The Intersection of Science and Poverty

9772284.pngWritten by Natalie Hambalek, CSU STEM VISTA 2016-17

This time last year I was getting ready to embark on my third year into my PhD program at Oregon State University. Needless to say, over the last year my plans and goals have morphed into ones that I will enjoy living and accomplishing. After 6-weeks into my year of service with AmeriCorps VISTA, I can say with relief and conviction that this is the work I am supposed to be doing.

My path through higher education, like many other students, was filled with hurdles, pitfalls, and closed doors. There was always the expectation to go to college, but as a first-generation college student and a daughter of immigrants, my family did not have the knowledge capacity or financial resources to help me navigate that expectation. Luckily, being a student and learning was what I did best; school and science formed the concrete that kept me grounded in my personal life. I was determined, and saw education as a clear path to achieving success. Through a combination of opportunity, mentorship, and motivation, I completed my undergraduate degree in Biology at Sonoma State University and then went on to obtain my Masters in Zoology from Oregon State.

IMG_7565.JPGPoverty and science were the threads that weaved together my personal and professional lives. It was not until later on when I learned about their intersection. While my meager graduate school stipend made me the richest I’ve ever been in my life (no joke), my immersion in the “Ivory Tower” quickly made me realize that there is a lack of diversity in STEM. This is bad news for many reasons, but a primary one is that unique backgrounds can lead to different approaches to framing and solving problems. As the world’s problem solvers, STEM fields need distinctive perspectives to be successful. From my personal experiences, readings, and conversations with other students, I found the culture of academia at many institutions does not always foster low-income, first-generation, or minority student success. The refuge from my frustration and the hustle and bustle of research became conducting outreach with kids of different backgrounds to get them exposed to different facets of science and learning about the role of science in public policy. The combination of my ambivalence in my program and urgency to make a difference is ultimately why I left graduate school to pursue my year of service with the CSU STEM VISTA program.


I currently serve as the Coordinator for the Sciences Internship Program (SIP) for the School of Natural Sciences at CSU, Monterey Bay (CSUMB). CSUMB is composed of 55% first generation college students, 46% underrepresented minority students, and 35% low-income students. The goal of SIP is to promote academic and professional success, primarily for those from traditionally underrepresented groups. We aim to accomplish this by curating internships, providing a professional development for science majors course, and expanding and sustaining a variety of community partnerships to increase opportunities for our students.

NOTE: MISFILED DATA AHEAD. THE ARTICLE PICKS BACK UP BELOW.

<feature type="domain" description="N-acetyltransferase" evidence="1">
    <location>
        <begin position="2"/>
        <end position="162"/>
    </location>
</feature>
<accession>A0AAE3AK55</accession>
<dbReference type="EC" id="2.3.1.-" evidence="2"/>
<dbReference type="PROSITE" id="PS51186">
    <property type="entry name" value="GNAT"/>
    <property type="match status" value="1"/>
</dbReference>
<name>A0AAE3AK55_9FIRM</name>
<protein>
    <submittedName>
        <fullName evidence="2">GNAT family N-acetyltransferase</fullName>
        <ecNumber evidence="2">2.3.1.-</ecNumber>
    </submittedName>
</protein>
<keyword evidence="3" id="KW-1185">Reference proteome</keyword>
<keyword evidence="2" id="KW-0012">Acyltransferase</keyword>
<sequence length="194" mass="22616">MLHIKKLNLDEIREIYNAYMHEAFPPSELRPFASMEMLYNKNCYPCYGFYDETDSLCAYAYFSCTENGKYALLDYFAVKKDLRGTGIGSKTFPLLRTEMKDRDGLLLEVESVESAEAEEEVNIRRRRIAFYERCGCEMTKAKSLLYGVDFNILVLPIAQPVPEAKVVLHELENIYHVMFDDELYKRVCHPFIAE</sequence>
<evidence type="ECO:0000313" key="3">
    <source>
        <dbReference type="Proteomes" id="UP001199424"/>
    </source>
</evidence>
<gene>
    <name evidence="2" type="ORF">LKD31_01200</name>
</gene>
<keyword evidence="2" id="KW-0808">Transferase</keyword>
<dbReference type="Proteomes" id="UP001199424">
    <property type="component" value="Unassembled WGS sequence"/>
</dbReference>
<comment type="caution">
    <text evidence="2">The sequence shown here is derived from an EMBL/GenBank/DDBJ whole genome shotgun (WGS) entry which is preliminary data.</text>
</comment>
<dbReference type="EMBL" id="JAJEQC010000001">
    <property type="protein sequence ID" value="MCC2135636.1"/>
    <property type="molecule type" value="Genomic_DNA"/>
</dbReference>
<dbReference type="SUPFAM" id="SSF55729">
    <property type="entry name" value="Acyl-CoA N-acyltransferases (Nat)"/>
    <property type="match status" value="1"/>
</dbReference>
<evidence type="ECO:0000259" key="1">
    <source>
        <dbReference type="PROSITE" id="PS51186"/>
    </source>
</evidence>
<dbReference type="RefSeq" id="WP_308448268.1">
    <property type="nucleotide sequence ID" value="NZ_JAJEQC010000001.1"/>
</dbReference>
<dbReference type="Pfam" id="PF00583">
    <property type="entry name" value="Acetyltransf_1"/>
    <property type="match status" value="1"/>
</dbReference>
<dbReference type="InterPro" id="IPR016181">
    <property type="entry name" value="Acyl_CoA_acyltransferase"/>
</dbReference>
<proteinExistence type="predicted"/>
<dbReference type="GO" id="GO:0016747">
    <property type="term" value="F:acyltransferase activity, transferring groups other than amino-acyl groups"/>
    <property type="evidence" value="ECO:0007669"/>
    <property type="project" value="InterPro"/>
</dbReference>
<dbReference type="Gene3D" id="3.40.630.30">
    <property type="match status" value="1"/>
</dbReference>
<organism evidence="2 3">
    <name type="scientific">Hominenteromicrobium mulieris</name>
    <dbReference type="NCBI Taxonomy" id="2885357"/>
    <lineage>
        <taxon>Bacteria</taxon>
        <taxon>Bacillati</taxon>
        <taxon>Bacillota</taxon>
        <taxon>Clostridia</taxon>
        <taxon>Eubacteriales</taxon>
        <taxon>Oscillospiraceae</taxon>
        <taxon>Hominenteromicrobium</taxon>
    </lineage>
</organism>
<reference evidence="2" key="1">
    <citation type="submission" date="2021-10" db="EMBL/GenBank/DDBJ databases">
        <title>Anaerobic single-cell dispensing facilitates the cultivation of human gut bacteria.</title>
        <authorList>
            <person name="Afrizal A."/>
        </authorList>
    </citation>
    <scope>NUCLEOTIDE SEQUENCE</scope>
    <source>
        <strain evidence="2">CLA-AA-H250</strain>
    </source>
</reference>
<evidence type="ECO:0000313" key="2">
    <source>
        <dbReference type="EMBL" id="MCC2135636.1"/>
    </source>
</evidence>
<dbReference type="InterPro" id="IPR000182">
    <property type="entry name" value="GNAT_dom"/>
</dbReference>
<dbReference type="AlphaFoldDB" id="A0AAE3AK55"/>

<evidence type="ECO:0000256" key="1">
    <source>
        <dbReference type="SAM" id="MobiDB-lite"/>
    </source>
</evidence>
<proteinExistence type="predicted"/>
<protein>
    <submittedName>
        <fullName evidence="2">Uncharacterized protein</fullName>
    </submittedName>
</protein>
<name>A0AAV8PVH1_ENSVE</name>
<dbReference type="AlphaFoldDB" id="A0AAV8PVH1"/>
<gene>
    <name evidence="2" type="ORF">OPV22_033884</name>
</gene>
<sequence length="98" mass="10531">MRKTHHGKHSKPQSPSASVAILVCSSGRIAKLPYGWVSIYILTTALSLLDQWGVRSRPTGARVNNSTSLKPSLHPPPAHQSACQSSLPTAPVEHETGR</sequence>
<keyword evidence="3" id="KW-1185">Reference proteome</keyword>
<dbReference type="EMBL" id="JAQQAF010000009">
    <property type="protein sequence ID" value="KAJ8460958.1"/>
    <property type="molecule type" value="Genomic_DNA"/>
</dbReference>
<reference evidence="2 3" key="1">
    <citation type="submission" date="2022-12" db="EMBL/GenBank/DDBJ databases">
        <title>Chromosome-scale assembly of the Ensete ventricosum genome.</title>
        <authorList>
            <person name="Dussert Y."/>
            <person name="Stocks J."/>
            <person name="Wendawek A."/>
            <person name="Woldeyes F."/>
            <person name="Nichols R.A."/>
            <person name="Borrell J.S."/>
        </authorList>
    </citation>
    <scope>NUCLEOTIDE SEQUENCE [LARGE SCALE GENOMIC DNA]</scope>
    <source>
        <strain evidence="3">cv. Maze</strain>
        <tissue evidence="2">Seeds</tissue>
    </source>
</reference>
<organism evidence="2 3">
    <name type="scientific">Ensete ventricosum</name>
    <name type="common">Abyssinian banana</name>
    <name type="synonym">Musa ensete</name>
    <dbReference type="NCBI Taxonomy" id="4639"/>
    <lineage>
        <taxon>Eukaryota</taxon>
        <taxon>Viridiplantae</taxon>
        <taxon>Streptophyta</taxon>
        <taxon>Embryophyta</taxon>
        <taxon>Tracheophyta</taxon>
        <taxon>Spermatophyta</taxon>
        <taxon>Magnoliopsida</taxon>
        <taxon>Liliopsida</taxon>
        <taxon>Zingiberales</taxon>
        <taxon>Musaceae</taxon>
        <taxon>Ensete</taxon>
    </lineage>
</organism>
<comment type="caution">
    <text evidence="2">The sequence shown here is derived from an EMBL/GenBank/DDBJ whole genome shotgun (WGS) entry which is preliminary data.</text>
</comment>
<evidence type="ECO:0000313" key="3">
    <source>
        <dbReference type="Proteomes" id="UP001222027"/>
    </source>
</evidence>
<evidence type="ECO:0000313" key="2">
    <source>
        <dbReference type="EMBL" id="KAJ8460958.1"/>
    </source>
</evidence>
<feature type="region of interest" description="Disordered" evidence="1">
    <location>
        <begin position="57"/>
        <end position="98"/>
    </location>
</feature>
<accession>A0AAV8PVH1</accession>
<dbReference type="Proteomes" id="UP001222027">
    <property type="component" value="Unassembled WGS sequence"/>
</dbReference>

Inter6730011.pngnships help students take the hard skills and theories they are learning in the classroom and apply them to the real-world. As the internship coordinator, I am conscious that student have barriers that may prevent them from participating in internships. Many students must work full- or part-time to support themselves or others dependent on them. Others may not have the time to commit to an internship because they must care for their loved ones when they are not in class. Thus, there is plenty of contention surrounding unpaid internships. While practical experience makes students desireable post-graduation, having to work for free may compromise a student’s ability to participate in an internship, and they may opt for a job completely unrelated to their field instead. This is why we try to help create and advertise as many paid internships as possible.

I’m sure you’ve heard of the phrase, it’s not what you know, but who you know. Opportunities are seemingly heavily dependent on the network you are tapped into; family friends, coaches, teachers, community members, supervisors, the list is endless. However, many (but not all!) students who come from low-income, first generation, and underrepresented minority backgrounds can lack the social capital needed to get ahead in the workplace and beyond. As a student, I was constantly pondering, “how do I compete with a student that has already been so well acquainted with the logistics of graduate school, peer reviewed research, and key-players in their field?” Opportunities like the McNair Scholar Program and the Louis Stokes Alliance for Minority Participation certainly helped me level the playing field.

With such a high percentage of first-generation college students in particular, CSUMB students must work to increase their professional networks. Internships not only provide students with real-world hands on experience, but they also help students expand their networks to include those who have jobs at organizations they may work for in the future. I am eager to continue to grow the reach of the Sciences Internship Program and build the infrastructure that will help sustain the program for the benefit of students for years to come.


2 Replies to “The Intersection of Science and Poverty”

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